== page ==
Will The White House’s Artificial Intelligence “Bill of Rights” Protect Consumers from Big-Tech’s Advertising Abuses?

Will The White House’s Artificial Intelligence “Bill of Rights” Protect Consumers from Big-Tech’s Advertising Abuses?

Technology

The Biden administration just released a document that they believe should define the standards for responsible use of one of the more critical technologies that is set to define the future – Artificial Intelligence (AI).

The document, “The Blueprint for an AI Bill of Rights: Making Automated Systems Work for the American People,” was released by the White House Office of Science and Technology Policy (WHOSTP). It lays out the five guiding principles that the WHOSTP feels should guide the “design, use, and deployment” of automated systems in order to protect Americans in the age of AI.

The Blueprint emphasizes creating safe and effective AI systems, providing algorithmic discrimination protections, data privacy, clarified notice and explanations of how AI may be used, and providing alternative options for consumers that choose to opt out.

This idea of governmental guidance in AI may seem innovative, but the truth is, at least 60 countries already have national AI protocols and the United States is merely playing catch-up at this point.

So as a result of lagging behind, the Big-Tech giants like Google, Microsoft and Facebook, are now using their AI data irresponsibly and consumers are suffering because of it.

This manifests itself in the extremely aggressive advertising models offered by the aforementioned companies, as they have placed a premium on profitability over consumer protection. Specifically, they are engaging in irresponsible and deceptive behaviors.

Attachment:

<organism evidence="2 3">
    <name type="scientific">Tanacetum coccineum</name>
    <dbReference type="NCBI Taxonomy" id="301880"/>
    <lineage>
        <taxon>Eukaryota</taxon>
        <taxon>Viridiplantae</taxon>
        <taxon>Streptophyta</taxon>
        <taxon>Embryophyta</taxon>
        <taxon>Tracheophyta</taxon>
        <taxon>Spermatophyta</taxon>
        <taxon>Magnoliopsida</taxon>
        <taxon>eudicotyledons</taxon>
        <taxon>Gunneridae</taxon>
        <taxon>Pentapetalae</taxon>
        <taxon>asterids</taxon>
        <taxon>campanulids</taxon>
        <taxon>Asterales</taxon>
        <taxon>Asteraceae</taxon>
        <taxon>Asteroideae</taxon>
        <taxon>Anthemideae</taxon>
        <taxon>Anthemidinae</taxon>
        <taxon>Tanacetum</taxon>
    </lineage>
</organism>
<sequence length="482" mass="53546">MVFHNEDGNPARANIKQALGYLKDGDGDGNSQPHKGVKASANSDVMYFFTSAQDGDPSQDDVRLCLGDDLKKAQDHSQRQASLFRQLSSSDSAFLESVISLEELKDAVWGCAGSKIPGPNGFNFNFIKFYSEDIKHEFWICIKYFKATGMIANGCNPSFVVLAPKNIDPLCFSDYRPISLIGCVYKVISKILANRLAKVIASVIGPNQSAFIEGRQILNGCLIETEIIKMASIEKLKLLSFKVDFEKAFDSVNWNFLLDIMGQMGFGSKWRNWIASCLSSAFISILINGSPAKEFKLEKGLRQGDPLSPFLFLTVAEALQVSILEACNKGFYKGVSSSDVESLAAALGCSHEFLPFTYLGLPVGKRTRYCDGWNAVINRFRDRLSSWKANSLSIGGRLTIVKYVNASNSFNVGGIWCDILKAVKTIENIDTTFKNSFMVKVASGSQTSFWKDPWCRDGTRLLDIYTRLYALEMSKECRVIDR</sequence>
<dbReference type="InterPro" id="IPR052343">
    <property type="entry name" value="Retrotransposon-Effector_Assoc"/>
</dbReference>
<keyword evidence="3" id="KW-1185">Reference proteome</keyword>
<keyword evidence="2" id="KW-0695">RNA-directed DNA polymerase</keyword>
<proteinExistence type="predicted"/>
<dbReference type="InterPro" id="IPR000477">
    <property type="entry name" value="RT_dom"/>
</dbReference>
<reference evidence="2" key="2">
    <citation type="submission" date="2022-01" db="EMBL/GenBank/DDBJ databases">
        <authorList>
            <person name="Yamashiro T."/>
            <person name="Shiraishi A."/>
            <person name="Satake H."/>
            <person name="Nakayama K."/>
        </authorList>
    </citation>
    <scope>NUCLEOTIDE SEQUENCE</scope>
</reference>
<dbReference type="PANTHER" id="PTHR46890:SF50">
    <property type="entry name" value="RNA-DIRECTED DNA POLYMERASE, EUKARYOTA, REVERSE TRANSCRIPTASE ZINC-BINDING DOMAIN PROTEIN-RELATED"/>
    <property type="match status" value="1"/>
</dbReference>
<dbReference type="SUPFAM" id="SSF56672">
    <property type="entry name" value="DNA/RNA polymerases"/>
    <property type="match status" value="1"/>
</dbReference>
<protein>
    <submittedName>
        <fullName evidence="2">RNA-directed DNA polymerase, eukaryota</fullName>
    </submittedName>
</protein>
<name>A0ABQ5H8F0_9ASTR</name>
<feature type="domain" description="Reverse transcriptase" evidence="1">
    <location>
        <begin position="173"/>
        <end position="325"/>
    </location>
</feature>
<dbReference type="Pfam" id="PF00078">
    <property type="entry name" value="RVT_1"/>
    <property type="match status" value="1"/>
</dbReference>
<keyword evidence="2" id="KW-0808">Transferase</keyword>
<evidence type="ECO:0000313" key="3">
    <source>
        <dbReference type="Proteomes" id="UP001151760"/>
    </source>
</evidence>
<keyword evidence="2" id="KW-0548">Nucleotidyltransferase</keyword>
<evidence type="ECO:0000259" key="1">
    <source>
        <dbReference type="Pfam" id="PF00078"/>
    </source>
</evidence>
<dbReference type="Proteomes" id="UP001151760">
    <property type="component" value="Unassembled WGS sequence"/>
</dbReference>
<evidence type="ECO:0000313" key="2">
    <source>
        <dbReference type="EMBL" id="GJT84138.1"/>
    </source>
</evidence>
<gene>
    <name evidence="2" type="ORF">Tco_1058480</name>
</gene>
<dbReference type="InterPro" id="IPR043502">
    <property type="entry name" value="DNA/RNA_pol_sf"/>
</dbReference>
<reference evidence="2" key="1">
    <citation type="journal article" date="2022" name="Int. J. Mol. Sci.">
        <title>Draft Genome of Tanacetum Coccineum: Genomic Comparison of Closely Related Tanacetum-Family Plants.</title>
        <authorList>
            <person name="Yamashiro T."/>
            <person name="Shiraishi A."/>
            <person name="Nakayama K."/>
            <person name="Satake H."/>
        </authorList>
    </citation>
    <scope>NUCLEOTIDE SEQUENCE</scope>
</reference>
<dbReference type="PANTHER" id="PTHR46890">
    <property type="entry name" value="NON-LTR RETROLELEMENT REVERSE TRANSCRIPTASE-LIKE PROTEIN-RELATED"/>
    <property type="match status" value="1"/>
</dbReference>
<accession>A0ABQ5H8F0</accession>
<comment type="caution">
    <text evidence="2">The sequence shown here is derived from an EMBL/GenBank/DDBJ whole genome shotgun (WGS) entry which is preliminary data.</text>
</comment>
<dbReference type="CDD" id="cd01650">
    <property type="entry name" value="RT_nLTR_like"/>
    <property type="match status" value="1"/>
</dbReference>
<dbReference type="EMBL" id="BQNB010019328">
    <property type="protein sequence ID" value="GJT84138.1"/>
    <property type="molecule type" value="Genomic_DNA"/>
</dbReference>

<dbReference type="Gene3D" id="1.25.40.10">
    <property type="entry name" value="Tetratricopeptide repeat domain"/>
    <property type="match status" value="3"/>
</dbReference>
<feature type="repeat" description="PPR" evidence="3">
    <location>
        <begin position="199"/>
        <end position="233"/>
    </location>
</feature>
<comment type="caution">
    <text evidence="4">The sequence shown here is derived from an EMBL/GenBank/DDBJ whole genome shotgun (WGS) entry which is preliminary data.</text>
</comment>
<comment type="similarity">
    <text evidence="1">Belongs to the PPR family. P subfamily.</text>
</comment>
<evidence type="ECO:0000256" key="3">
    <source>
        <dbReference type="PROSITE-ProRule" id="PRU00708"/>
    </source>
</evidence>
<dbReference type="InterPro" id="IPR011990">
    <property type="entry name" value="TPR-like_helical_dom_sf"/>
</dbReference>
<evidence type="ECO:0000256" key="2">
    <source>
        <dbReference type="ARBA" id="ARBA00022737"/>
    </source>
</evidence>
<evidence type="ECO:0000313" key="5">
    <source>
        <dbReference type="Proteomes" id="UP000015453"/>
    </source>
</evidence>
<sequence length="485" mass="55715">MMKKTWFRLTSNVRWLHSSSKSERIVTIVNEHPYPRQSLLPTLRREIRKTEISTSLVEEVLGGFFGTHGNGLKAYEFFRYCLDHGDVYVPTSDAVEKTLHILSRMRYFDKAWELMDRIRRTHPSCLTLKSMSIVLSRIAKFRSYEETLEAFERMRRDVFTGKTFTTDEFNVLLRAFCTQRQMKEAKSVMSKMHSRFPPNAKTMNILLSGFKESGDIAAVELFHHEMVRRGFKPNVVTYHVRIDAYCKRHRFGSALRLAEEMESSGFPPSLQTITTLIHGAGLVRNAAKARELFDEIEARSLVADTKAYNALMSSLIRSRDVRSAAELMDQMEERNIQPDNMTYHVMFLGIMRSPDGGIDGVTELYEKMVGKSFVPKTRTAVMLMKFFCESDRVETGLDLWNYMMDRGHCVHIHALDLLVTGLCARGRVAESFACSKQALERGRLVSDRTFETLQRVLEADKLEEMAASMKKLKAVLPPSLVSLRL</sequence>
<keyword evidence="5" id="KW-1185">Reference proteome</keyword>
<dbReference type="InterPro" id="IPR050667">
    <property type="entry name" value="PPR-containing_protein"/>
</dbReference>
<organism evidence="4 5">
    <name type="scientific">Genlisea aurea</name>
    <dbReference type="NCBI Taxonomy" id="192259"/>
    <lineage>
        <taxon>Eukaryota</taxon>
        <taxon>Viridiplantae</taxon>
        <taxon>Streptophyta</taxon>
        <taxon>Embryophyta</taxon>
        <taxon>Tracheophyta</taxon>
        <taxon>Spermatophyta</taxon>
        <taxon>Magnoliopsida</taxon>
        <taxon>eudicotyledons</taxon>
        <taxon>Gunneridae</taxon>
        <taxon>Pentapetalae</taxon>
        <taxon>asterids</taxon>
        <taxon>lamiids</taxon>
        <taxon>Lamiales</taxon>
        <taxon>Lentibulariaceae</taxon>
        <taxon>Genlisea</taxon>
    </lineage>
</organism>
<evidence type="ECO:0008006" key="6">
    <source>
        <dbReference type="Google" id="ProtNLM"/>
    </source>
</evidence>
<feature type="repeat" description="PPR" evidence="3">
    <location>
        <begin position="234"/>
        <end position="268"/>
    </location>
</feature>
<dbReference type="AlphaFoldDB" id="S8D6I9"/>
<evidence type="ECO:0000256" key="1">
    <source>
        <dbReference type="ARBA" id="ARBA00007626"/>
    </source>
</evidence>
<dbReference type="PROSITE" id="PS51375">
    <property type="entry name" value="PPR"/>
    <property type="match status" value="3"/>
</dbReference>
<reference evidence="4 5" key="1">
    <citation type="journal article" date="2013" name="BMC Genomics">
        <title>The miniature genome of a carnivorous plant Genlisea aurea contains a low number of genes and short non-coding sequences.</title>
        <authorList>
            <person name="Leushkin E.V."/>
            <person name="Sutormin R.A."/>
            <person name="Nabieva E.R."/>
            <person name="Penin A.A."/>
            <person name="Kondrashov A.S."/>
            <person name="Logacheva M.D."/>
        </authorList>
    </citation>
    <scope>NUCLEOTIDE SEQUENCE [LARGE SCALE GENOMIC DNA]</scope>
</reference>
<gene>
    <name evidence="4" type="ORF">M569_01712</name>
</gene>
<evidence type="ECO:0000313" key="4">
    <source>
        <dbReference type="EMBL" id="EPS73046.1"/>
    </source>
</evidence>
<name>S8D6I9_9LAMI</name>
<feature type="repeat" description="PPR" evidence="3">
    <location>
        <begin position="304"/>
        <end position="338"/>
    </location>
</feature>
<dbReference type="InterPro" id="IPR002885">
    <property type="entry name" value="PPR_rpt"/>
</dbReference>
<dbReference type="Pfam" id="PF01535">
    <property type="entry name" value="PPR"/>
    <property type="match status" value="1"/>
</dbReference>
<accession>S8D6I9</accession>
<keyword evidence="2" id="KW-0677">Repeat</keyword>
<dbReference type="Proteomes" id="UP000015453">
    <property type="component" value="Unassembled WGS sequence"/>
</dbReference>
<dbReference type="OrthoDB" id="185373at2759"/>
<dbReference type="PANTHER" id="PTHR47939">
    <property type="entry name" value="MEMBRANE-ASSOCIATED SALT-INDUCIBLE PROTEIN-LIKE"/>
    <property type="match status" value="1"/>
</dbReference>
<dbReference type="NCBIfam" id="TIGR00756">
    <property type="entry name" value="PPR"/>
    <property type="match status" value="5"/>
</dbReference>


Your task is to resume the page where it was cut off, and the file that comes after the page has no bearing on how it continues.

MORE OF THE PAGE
The ad networks that are affiliated with Big-Tech are notorious for corrupting the average consumer’s internet experience by bombarding them with misleading and confusing advertisements. Typical advertisements on download sites may be hidden as buttons, or pages may provide a plethora of advertisements disguised as clickable buttons that appear to serve a completely different purpose altogether.

For instance, Google’s ad network serves up ads that look like website actions, which generate lots of clicks and make lots of money for the websites who host them. Because the ads look like website actions (like download, or start quiz), the consumer thinks they’re taking an action that’s endorsed by the website, and they follow through the ad to the landing page, installing the software, which leads them to unintended purchases. They get cheated this way, all starting with the misleading ad.

That misleading was presented because Google’s AI was irresponsible: it measured the click effectiveness (how many times the ad got clicked when it was shown), and it measured the amount the advertiser was willing to pay per click. Because presumably no human is overseeing this process, ads masquerading as website actions get increasingly shown on these action-oriented sites (download software, take a quiz). These kinds of actions particularly exploit novice web users and the elderly.